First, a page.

Hundreds of guests had the chance to spend one more morning with Katie Couric as she came to help raise money for cancer awareness.
By ERIC DEGGANS, Times Media Critic
Published July 11, 2006
[Times photo: Carrie Pratt]
Katie Couric, the new host of the CBS Evening News, talks with Cheryl Hardy , left, and her daughter, Laura Hardy, after Couric spoke at a breakfast fundraiser for the American Cancer Society at Ruth Eckerd Hall Monday morning. Cheryl Hardy lost her husband to colon cancer at age 45 in 1998, the same year the disease took Couric's husband.
CLEARWATER - Want to gauge the power of celebrity?
Then consider the sold-out crowd of 300 who plunked down at least $150 each to pack a dining room inside Ruth Eckerd Hall at 8 a.m. Monday morning for a brief breakfast with newly hired CBS news anchor Katie Couric.
Scheduled to kick off the American Cancer Society's statewide, $25-million colon cancer awareness campaign, Couric's stop also was the first in a six-city "listening tour," featuring a private town hall meeting with about 80 local residents and a morale-building visit with the local affiliate's staff.
For most, it was a rare, in-person glimpse of the former Today show star as she prepares for a groundbreaking debut in September as the first permanent, female solo anchor of a network newscast - guiding the CBS Evening News as lead anchor, managing editor, 60 Minutes contributor and primary face of CBS News.
For Couric, the opportunity to marry low-key viewer outreach to a charity she has long supported proved perfect timing.
"People are being nice enough to spend some time with me, talking to me about the issues they care about and how they get their news ... and I wanted to leave something positive behind ... really as a way to say thank you," said Couric, addressing the news media, including cameras from Entertainment Tonight and Inside Edition, after her 45-minute speech.
"Katie Couric agreeing to do this was huge," said Dr. Michael Kasper, a South Florida oncologist who is chairman of the board and president of the American Cancer Society Florida division. "We know publicity like this can drive up screening rates. Which means some people may be alive in five years who otherwise might not be."
According to CBS Evening News executive producer Rome Hartman - he joined Couric's whirlwind "Eye on America" tour to Dallas-Fort Worth, Minneapolis, Denver, San Diego and San Francisco this week - the trip was his new anchor's idea, suggested in one of her first meetings with news executives.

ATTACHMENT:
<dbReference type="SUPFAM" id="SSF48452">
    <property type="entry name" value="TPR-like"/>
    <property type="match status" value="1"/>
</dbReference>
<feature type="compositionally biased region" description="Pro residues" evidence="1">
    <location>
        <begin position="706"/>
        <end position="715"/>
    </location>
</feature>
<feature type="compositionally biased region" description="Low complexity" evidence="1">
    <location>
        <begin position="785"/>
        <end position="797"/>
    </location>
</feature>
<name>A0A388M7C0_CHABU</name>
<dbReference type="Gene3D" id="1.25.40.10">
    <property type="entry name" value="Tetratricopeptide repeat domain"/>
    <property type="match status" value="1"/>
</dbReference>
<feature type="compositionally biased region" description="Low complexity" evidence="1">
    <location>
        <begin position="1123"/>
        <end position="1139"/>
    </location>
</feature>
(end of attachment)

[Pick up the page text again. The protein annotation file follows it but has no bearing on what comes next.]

"It's important for people to get out of their element," said Couric. "I've lived in New York now for 15 years, and obviously I travel. But the amount of time you really get to spend talking with a cross section of people is pretty limited. ... I really thought this would be a great lesson and great exercise."
Indeed, while Couric spent most of her time talking about the intricacies of cancer research and the deaths of both her husband and sister from the disease, the connection to local affiliate WTSP-Ch. 10 was prominent. Five anchors greeted the audience; later, top anchors Reginald Roundtree and Heather Van Nest opened a question-and-answer session.
"What are you most excited about in going from a morning show to an evening show?" said Couric, reading one question herself. "That would be one word: Sleep ... and maybe bringing back the days when families actually watched the news together and gathered around the (dinner) table."
Couric worked the crowd with an informal, personable ease, smartly dressed in a seersucker pants suit and white blouse, joking about the effect of Florida's humidity on her golden-brown flip. Even as she spoke of nursing husband Jay Monahan through the colon cancer that killed him in 1998, and the death three years later of her sister Emily from pancreatic cancer, the anchor joked about those who call her "America's grief counselor" for her activism, which included a famously televised colonoscopy.
"Talk about getting the real scoop," she said, laughing. "I really was concerned about overexposure on that story."
Couric's tour differs from one her former Today show colleague Bryant Gumbel took when visiting local stations just before the 1999 debut of CBS' Early Show morning program. The network's goal then was to speak with as many news outlets as possible to spread word about the third-place broadcast.
"Obviously, we're trying to take advantage of spending some time with our local station in each city, but I really didn't want this to be a huge promotional thing," Couric said. "It really is just - as advertised - an opportunity to hear from everyday Americans."
The approach mirrored CBS' "soft sell" approach in publicizing Couric's transition, which has begun with ads featuring interim anchor Bob Schieffer touting his replacement and will progress to promotional spots featuring the anchor herself talking about the news, according to the Associated Press.
It remains a delicate balance: despite loads of publicity heralding her Sept. 5 debut, Couric must introduce herself to a traditional news audience which has come to Schieffer's broadcast in growing numbers, while reaching out to new viewers who might be intrigued by her style.
"It's going to be an evolution, not a revolution," promised Couric. "We're going to make some changes. But we're not going to alter it so radically that people are going to be like: 'Oh my God, what is this?' "
The effort worked on Tampa Palms resident Dianne Jones, a 56-year-old colon cancer survivor and Couric fan who introduced the anchor Monday and vowed to watch her on CBS.
"She's very empathetic to survivors, because she's so aware of the battle we go through," said Jones. "People will listen to her. ... and that's just what we need to deliver such a difficult message."